Are Your Eating Habits Healthy? Find out
at Tri-County's Eating Disorders Screening
FOR IMMEDIATE RELEASE 2/22/2006
CONTACT: DANA LEIGHTON, 646-1387
(By Lisa Garrett)
PENDLETON --- Are you dissatisfied with your body or have an intense
fear of gaining weight? Do you over-exercise, restrict calories or think
about food all the time? Do you avoid eating around other people, or
feel that food has a power over you so that you can’t stop eating even
when you are full?
If you are concerned about your eating habits, or those of a friend,
you may find it helpful to talk to counselors March 1 when Tri-County
Technical College will hold anonymous screenings for eating disorders.
In addition, information on how to stop letting food, weight and calories
control your life will be available. The event, which is open to the
public, will be held in the College’s Student Center, from 11 a.m. -
2 p.m. and 5 - 7 p.m. Students in the College's Abnormal Psychology
class will produce the event as a service learning project.
Colleges across the country are offering this education and screening
program as part of the National Eating Disorders Screening Program (NEDSP),
sponsored by the national non-profit Screening For Mental Health. NEDSP
is being held at colleges nationwide in conjunction with Eating Disorders
Awareness Week, February 26 - March 4.
The event includes an educational media presentation, an opportunity
to complete a written self-assessment and an opportunity to talk privately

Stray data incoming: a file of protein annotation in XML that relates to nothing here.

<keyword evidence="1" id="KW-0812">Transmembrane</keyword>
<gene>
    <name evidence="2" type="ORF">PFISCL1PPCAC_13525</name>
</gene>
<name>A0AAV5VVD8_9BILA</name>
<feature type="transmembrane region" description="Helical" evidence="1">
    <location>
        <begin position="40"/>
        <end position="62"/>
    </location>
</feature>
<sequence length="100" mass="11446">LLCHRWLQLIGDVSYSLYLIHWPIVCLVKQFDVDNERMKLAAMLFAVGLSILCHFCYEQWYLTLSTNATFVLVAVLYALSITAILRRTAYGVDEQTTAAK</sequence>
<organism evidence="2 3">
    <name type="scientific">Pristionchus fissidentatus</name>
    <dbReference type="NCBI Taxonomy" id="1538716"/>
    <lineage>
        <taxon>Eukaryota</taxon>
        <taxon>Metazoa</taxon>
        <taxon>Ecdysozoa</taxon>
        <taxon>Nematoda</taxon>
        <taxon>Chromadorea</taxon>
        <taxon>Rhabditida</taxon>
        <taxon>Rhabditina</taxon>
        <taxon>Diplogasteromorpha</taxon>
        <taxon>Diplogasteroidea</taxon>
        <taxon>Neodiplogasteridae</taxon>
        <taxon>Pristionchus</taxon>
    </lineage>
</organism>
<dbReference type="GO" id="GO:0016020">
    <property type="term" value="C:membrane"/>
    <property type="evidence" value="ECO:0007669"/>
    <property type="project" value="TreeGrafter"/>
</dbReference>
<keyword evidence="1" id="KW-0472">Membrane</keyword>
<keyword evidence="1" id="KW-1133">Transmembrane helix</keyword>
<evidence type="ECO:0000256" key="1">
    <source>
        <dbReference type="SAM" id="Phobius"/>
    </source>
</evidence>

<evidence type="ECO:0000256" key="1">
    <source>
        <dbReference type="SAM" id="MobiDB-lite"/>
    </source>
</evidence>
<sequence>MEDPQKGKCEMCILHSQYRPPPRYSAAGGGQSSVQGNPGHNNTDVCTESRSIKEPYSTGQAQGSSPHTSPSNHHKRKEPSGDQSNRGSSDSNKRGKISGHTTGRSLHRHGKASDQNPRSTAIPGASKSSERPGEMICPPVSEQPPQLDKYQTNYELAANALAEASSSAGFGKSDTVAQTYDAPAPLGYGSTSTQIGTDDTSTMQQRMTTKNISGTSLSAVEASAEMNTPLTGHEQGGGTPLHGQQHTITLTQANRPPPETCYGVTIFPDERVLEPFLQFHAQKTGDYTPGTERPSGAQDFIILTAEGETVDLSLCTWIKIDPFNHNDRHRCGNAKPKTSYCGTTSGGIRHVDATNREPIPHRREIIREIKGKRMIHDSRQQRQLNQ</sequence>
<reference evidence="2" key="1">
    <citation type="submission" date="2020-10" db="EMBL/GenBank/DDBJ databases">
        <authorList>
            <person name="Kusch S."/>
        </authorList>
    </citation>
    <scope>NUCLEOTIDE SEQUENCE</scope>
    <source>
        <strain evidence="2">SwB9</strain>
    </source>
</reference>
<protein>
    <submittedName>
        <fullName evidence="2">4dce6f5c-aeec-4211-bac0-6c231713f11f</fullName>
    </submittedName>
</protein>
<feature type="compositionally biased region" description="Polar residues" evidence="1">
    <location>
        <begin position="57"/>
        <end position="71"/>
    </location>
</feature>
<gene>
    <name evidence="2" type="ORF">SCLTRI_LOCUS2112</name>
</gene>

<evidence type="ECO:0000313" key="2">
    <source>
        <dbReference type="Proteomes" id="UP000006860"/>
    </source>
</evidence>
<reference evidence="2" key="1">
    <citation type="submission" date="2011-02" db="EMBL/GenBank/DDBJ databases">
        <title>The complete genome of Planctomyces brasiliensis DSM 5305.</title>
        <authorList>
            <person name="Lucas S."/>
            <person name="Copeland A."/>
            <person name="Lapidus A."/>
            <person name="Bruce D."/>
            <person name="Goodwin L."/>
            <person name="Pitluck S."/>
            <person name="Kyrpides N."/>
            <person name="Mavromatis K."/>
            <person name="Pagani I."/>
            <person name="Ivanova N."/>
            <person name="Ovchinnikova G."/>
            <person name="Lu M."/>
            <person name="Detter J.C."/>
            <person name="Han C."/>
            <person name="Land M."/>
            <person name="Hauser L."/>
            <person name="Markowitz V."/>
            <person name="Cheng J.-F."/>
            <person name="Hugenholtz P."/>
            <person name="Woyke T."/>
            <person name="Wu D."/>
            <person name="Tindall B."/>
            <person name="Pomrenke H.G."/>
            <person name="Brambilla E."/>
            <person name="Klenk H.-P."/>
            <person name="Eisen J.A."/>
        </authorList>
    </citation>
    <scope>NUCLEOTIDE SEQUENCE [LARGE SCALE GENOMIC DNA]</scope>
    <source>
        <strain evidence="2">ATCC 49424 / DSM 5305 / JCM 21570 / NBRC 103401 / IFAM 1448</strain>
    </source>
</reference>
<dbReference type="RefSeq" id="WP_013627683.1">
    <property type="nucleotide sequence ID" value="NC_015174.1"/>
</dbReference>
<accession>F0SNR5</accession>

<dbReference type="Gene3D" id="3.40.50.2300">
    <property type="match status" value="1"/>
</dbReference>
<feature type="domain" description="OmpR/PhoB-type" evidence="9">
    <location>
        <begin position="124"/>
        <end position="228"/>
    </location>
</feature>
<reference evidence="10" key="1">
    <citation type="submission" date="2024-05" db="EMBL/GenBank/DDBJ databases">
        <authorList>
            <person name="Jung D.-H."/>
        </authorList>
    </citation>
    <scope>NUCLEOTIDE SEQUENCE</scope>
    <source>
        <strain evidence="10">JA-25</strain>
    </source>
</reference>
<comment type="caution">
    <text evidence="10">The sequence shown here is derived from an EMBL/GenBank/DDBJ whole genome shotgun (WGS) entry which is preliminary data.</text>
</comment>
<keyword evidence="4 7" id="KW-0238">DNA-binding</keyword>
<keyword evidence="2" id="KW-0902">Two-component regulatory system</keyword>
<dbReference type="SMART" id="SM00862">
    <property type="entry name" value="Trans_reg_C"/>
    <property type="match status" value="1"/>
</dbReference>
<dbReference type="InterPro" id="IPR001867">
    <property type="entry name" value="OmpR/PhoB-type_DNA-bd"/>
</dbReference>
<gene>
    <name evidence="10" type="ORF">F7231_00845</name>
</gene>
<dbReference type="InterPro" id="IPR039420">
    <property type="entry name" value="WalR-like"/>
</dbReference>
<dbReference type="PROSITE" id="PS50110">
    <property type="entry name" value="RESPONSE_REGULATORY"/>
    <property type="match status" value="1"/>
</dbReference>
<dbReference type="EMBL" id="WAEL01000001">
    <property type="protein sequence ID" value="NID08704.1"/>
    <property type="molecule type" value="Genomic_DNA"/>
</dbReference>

with a health professional about screening results. If appropriate,
students may be referred to the counseling center for a complete evaluation.
Participants will be entered into a drawing for prizes generously donated
by local businesses in support of the event.
“Adjusting to college life can be difficult for many and the desire
to fit in can make students susceptible to eating disorders like anorexia,
bulimia and compulsive overeating. Ninety-five percent of people with
eating disorders are between the ages of 12 and 25 and the majority
of those who have an eating disorder don’t seek treatment, often as
a result of shame or social stigma. The goal of the screening event
is to reduce the stigma attached to eating disorders and let students
know that help is available,” says Katherine Cruise, communications
manager for Screening for Mental Health, the non-profit organization
that sponsors the National Eating Disorders Screening Program.
Counselors emphasize that even those who do not have a diagnosable
eating disorder can benefit from this program. Food concerns, body dissatisfaction
and low self-esteem can keep a student from achieving at school or sports
and hinders social activities like dating or being with friends. This
program offers education and screening to help students stop unhealthy
eating habits before they evolve into full-blown eating disorders.
For more information, visit www.mentalhealthscreening.org.